[4] http://www.nzhistory.net.nz/culture/dominion-status/symposium

[5] The Modern Law Review,Volume 12, Issue 3, Article first published online: 18 JAN
[6] Conditions precedent for the successful working of democracy, Dr. Ambedkar Writings and Speeches, Vol 17 , Part THREE, page 480

[7] parliamentofindia.nic.in/ls/debates/debates.htm

Part 1 || Part 2 || Part 3 || Part 4 || Part 5 || Part 6 || Part 7

Such a wide definition of dharma created the ground for tolerance and dialogues across people with different philosophies, faiths and beliefs. That did not suit the British imperialists, who depended on a policy of divide and rule. By destroying the earlier education systems prevalent in this sub-continent that had an important component of experiential learning at individual and group levels, they introduced a kind of pseudo-Western education systemii. Its thrust was to produce clerks and various lower level employees. Destruction of the meaning of dharma and changing it into a very divisive Judeo-Christian concept called religion was an important tool for executing the power of divide and rule. Since experiential learning is a very powerful tool for locating one’s truth within oneself that leads to questioning many cultural, including politico-economic, assumptions, the imperialists also took care to define the word darshan as philosophy only. However, since darshan literally means, ‘to see’ or ‘seeing’, use of that word points to the fact that behavioural prescriptions and proscriptions arose from experience based consensus. The handful of those who were able to ‘see’ realities missed by the majority were known as hrishis, a word that can be translated as ‘seer’. But once darshan was translated as philosophy and this new meaning was taught at all levels of education, like in the case of dharma, the idea of experiential learning gradually vanished from the sub-continent till, sadly (for me at least) it was once again learnt from the USA and England. I am here referring to t-groups or sensitivity training started in USA, which reduces all relationships to interpersonal, thus knocking out the possibility of questioning societal and organisational assumptions; and group relations conferences (also known as working conferences), introduced by the Tavistock Institute of UK, that keeps its focus on inter and intra-group assumptions from very small groups to larger and larger groups. It is interesting to note that this latter form of experiential learning is based on the work of W. R .Bion (1962), who was born in India and had imbibed many Indian ideas and notions unconsciously. He got in touch with this inner reality and acknowledged it rather late in life and decided to revisit the sub-continent. Unfortunately he died before he could undertake the trip.

Division of the Indian Empire by the British in South East Asia into Sri Lanka and Myanmar was based on political and economic reasons. But the other division – that division into India and Pakistan – was based largely on religion. To be precise, this division was based on Mohammad Ali Jinnah’s two-nation theory, i.e., that the Hindus and Moslems comprised of two different nations. To reinforce this constructed reality of two-nation theory, this part of the division of the Indian Empire of the British in South East Asia was named in English as Partition, while partitioning of the same empire into Myanmar and Sri Lanka were not named partition in the English language. The use of these two different words, ‘partition’ for the division of the British Empire into India and Pakistan and ‘separation’ for the division of Myanmar and Sri Lanka from the British Empire in what was then considered as the Indian Empire, was a very clever and diabolical ploy of the British. It created a great myth. This myth is that, in the past, there was a nation called India that was partitioned off by the British, thus wishing away the reality of the state of the Indian sub-continent prior to British invasion. This sub-continent with its fertile land and many other resources has been invaded since the proto-historical times as well during the period when the written historical period started, as far as my knowledge goes, from the Greek Invasion onwards. Later invaders like the Turks, Afghans and Mughals also appropriated chunks of the subcontinent as part of their reign. Many kingdoms and sultanates existed as well as much of the forest land occupied by tribes that considered themselves as independent nations prior to British invasion. The notion of ‘partition’ created not only the myth of pre–existence of a nation called India by bringing alive the ancient identity of the landmass of the sub-continent known as Bharatbarsha, but also envy in the minds of people in both sub-divisions of the sub-continent. Those who remained in India felt that part of ‘their country’ was partitioned off to Pakistan. Those who remained in Pakistan felt the envy of the larger chunk remaining in India. It was thus a great British ploy creating a situation in which both countries would keep on bleeding financially and in terms of its armed forces personnel through intermittent wars, and a general feeling of bad blood between the two. These, I hypothesise, are some of the unconscious assumptions buttressing the colonial hangover.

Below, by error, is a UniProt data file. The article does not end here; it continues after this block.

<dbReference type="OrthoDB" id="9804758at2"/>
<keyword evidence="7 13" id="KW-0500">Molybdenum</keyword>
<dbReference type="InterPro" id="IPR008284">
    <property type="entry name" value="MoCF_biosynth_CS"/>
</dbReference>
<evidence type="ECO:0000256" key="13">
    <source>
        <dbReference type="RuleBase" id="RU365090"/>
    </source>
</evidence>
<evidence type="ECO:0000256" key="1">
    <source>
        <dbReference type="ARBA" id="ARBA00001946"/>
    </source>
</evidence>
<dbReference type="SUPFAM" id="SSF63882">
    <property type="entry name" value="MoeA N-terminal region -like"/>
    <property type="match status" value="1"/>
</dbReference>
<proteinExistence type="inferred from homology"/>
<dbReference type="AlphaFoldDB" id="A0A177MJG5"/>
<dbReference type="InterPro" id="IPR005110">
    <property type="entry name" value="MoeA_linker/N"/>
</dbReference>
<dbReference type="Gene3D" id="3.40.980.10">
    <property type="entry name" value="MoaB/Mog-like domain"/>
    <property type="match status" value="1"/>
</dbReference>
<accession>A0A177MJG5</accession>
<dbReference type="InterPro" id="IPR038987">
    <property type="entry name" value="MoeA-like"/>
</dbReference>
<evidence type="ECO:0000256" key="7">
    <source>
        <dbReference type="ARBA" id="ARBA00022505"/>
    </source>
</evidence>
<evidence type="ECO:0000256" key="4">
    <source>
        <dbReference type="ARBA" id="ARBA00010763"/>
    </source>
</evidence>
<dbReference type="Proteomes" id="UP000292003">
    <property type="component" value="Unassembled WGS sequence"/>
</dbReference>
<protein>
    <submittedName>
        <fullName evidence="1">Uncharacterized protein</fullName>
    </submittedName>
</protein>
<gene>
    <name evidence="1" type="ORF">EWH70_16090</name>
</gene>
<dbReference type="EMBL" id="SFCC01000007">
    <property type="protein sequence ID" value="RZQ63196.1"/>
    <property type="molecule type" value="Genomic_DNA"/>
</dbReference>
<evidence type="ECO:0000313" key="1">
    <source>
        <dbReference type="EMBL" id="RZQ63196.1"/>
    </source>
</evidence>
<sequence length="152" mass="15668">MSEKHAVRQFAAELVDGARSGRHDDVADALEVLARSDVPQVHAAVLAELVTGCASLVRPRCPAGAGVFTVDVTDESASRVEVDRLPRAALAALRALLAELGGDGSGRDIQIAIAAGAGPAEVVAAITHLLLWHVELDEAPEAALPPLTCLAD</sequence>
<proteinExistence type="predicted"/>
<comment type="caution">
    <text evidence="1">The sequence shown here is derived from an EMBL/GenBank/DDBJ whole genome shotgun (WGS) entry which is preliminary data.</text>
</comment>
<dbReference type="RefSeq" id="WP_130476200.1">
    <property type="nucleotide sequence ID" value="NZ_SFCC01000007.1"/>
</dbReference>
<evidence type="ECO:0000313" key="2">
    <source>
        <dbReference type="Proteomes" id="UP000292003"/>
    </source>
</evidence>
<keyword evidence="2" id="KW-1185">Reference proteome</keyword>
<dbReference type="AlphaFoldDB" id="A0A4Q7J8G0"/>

Sigmund Freud, the founder of psychoanalytic schools of thought, had used the term coping and defence mechanism (Chattopadhyay 1998) to include a number of processes that people unconsciously employ to deny or distort an experienced reality. This denial or distortion does not permanently change one’s inner reality which remains intact in the unconscious and keeps getting acted out, also unconsciously, whenever a current experience resonates with that which has been repressed into the unconscious. One of those inner realities is unconscious identification with the aggressor to avoid punishment and to curry favour.

Continued in Part 4

Biographical Note

Gouranga Chattopadhyay is Emeritus Professor of HR of the Academy of Human Resources, Ahmedabad and an independent OD consultant, executive coach and personal counsellor. He can be contacted at gipisi2@gmail.com.